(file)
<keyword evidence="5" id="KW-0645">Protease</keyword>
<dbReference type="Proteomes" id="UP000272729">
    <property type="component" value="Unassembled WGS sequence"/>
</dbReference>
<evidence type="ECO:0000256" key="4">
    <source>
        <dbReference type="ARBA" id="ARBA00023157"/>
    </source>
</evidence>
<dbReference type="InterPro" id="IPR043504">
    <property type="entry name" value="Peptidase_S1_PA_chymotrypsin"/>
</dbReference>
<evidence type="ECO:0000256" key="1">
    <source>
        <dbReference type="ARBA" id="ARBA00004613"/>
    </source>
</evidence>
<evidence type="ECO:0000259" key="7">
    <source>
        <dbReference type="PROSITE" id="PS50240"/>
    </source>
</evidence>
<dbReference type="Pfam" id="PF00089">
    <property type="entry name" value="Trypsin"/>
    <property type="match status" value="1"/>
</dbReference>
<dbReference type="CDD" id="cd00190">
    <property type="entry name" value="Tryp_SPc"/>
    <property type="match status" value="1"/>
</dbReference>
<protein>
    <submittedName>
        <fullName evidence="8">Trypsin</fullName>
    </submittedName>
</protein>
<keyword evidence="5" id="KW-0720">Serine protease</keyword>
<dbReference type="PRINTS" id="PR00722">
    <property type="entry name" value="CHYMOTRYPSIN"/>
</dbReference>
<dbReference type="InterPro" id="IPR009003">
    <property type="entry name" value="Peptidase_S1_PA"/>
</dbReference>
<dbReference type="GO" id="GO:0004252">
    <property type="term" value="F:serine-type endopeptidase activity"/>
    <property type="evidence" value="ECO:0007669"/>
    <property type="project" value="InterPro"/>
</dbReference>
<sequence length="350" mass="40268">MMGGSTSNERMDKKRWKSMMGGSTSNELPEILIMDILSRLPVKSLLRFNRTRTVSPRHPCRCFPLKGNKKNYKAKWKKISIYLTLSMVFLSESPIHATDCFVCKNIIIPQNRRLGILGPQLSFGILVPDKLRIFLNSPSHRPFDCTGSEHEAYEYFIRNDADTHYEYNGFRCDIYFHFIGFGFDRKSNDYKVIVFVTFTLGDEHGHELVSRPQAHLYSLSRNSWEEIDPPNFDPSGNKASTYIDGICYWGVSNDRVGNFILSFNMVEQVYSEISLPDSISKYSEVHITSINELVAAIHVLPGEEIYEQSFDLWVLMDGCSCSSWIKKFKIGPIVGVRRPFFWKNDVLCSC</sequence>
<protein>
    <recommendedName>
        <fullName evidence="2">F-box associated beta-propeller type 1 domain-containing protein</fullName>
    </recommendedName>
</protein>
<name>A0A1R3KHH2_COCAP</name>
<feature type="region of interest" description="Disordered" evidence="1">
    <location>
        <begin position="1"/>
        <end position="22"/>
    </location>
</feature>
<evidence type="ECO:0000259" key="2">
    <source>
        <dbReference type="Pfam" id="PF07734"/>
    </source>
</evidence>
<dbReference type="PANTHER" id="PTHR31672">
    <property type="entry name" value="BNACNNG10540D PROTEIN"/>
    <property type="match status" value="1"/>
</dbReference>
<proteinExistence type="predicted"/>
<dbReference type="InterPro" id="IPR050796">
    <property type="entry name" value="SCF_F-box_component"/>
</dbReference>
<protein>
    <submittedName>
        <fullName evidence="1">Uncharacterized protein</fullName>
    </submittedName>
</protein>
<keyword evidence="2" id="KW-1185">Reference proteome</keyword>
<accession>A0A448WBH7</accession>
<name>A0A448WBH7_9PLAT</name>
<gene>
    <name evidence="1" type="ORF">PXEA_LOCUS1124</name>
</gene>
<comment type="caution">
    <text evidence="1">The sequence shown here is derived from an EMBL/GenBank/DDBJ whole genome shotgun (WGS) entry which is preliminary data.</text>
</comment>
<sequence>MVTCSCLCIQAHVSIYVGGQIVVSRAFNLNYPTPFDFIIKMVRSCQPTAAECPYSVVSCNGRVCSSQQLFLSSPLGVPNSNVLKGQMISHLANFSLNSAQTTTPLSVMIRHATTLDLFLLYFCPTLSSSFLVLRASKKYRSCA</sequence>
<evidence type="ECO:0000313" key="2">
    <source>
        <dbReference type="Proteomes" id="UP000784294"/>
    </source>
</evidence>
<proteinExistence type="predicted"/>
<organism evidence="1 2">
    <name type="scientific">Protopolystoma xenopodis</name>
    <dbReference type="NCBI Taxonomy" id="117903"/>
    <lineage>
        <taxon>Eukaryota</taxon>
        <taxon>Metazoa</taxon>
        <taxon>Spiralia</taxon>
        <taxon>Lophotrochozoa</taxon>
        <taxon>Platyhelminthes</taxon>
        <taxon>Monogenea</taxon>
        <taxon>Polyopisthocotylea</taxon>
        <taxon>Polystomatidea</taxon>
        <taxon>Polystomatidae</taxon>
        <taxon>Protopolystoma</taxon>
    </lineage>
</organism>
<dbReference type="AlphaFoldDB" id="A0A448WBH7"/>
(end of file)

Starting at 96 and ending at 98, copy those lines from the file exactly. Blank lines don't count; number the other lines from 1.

    <name type="scientific">Protopolystoma xenopodis</name>
    <dbReference type="NCBI Taxonomy" id="117903"/>
    <lineage>